And everything constantly rises in price – where a bus trip costs one hour off your clock today. Tomorrow you are told that the price has gone up to two hours, with the result that you have to run home (as in the case of the central character’s mother), because you only have one and-a-half hours left, hoping that someone will give you time on the way.

Lest I spoil the movie for anyone who hasn’t seen it, a bare skeleton of the plot must suffice. Will Sallis (Justin Timberlake) is given 116 years by a suicidal, wealthy man, Hamilton, from New Greenwich when Will saves him from a robbery by a gang. Before giving the sleeping Will the time-fortune, Hamilton shares the truth about the time-currency with Will, to wit, that there is sufficient time (the equivalent of money) available for all people to have a long life, but the inhabitants of New Greenwich, who control the country through their time-wealth, acquire as much time (for storage) as they can from time-poorer people by seeing to it that the cost of living in the poorer time-zones is constantly increased.

To cut a long story short, after the death of his mother, newly time-wealthy Will crosses the time-zone barriers, determined to make the wealthy pay for all the injustices inflicted on the poor, and eventually, after teaming up with the daughter of a wealthy time-lending businessman, Sylvia (Amanda Seyfried), they find a way to destabilise the currency system, while constantly having to outwit the the Chief of the Timekeepers (the police), Raymond Leon (Cillian Murphy).

The destabilisation of the system is brought about by Will and Sylvia dishing out large amounts of time-currency to the poor, who consequently can pay to cross time-borders between zones, and even infiltrate exclusive New Greenwich. The film ends on an optimistic note, with the message, that if a way can be found to redistribute time (currency, representing capital) more evenly, the world would be a better place.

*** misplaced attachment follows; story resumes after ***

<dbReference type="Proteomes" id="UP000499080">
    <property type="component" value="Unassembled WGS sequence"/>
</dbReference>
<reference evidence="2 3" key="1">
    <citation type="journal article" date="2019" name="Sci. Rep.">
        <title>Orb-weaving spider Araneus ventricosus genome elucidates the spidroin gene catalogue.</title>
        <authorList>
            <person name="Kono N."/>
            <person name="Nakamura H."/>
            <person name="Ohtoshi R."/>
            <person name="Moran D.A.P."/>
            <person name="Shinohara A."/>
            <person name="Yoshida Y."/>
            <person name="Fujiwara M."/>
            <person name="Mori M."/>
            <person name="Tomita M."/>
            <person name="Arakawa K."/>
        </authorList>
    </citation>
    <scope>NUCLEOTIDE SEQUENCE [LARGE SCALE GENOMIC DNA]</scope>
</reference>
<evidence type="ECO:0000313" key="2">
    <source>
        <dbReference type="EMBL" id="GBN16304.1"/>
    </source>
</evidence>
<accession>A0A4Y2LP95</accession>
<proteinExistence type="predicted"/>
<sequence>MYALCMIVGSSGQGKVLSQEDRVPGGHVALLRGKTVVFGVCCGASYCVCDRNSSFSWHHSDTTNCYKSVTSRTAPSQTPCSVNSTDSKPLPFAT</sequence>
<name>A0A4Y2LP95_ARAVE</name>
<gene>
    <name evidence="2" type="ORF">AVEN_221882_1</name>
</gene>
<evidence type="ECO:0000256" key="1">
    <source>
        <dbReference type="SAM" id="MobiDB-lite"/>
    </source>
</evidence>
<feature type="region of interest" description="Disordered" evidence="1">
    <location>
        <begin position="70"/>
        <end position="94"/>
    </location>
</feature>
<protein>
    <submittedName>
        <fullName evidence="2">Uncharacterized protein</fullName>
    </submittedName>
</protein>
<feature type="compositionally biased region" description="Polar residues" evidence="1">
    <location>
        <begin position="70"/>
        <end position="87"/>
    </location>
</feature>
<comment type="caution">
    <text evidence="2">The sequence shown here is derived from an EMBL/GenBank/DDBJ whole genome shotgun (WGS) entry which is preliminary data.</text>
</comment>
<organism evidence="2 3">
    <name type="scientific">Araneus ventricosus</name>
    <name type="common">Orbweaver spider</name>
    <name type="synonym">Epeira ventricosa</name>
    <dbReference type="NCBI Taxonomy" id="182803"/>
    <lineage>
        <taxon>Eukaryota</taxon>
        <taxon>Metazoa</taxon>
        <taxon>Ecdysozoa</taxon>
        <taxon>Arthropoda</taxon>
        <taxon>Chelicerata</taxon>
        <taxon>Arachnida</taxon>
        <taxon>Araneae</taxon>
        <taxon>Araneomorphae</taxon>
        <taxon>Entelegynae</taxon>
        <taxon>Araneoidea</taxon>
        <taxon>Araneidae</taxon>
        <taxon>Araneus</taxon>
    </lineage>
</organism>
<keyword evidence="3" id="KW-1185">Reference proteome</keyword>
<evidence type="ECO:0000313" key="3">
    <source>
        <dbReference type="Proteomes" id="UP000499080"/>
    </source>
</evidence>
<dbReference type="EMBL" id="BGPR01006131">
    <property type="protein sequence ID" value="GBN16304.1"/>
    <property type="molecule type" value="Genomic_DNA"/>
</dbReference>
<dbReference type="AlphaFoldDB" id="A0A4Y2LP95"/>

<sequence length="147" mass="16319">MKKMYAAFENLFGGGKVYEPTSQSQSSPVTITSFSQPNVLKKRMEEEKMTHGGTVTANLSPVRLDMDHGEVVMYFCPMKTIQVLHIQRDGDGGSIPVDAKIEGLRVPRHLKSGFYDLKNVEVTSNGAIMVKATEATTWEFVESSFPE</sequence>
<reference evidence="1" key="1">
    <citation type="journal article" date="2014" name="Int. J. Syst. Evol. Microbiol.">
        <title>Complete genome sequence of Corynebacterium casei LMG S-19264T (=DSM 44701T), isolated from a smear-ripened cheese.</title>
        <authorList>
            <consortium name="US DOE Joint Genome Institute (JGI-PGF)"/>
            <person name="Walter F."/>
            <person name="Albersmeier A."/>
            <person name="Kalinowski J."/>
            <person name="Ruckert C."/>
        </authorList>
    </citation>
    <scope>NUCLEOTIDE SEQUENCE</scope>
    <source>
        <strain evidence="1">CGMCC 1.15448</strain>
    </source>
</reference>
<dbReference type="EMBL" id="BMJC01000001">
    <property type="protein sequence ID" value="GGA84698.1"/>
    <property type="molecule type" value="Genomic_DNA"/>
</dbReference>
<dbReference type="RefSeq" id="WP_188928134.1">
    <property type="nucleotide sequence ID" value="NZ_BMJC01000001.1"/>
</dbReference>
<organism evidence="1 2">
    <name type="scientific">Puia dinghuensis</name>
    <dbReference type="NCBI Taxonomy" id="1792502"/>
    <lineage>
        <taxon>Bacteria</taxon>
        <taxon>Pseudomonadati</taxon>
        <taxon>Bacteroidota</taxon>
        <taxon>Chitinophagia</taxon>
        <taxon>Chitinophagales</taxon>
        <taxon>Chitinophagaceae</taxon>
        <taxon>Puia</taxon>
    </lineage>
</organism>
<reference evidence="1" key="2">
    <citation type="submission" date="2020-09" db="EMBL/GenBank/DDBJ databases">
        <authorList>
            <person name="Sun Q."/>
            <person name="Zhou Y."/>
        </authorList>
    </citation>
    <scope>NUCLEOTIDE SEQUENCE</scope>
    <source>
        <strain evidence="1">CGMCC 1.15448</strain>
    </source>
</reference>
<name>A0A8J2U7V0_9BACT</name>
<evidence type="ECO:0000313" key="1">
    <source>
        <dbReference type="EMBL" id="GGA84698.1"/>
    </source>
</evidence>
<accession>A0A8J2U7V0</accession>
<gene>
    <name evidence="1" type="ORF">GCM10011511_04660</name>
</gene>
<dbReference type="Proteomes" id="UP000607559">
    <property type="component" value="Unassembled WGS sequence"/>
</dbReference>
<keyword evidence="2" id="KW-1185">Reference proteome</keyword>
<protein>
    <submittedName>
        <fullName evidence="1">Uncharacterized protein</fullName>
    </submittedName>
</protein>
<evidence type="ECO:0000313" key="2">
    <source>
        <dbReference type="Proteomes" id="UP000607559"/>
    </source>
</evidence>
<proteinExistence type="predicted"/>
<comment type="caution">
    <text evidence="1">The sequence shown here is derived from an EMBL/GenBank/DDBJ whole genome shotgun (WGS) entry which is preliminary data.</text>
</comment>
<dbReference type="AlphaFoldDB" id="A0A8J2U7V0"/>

Many might argue that this is utterly naïve, but perhaps they should take note of what Hardt and Negri have to say in Multitude (2005). First (p279), they remark on the systematically induced debt on the part of poor countries: “Some protests against the systemic reproduction of poverty, such as the Jubilee Movement International, focus on the fact that foreign debt obligations serve as a mechanism that keeps the poor countries poor and their populations hungry … it is always the same story: debt serves as a legal mechanism of enslavement.” Although they are talking about extant society, their observation fits In Time like a glove – essentially, with time running low, every worker/labourer in Dayton is indebted; unless they can remain “in time” with exploitative wages earned through hard work, their credit, and their lives, run out.